Where to begin when talking about Marseille? The city is so diverse with such a rich history, and it is popular, even more so since 2013 when it was designated by the EU as the European Capital of Culture, for one year. With such a question, I normally resort to my yoga perspective and say ‘you start with the centre.’ Of course.
And the centre is of course Le Vieux Port, the old harbor. Others regard the beautiful Notre-Dame de La Garde, Our Guardian Lady, the Catholic basilica, as the central focus point, as it stands high above, guarding the city. However, the city‘s history starts in 600 BC when Greek settlers landed there to begin a trading post which later was known as the Vieux Port, and the city was called Massalia.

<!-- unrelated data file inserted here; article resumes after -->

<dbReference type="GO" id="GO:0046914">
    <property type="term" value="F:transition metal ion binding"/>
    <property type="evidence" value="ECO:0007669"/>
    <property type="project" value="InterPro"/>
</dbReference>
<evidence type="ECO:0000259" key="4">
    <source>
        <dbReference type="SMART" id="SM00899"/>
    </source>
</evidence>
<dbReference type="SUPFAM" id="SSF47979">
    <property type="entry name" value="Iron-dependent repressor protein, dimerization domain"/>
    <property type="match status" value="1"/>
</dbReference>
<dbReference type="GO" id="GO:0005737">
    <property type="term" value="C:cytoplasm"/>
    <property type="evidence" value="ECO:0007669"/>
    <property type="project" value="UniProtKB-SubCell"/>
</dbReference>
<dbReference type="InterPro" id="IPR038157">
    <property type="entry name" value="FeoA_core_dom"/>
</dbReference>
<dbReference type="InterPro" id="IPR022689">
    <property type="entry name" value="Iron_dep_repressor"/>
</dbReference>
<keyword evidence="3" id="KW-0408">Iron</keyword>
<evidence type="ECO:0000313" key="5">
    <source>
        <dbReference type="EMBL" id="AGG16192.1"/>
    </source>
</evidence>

During the nineteenth century, the trading activities were moved to nearby sites but Le Vieux Port retained its centre-of-the-city position and started to function as a marina and a terminal where ferries depart to nearby towns and islands, like the Frioul archipelago where also the famous Chateau d’If, prison island, can be visited.
Almost completely destroyed during WWII, and lovingly rebuild under architect Fernand Pouillon, Le Vieux Port is the heart of Marseille, offering inspiration when it comes to people, sea and city.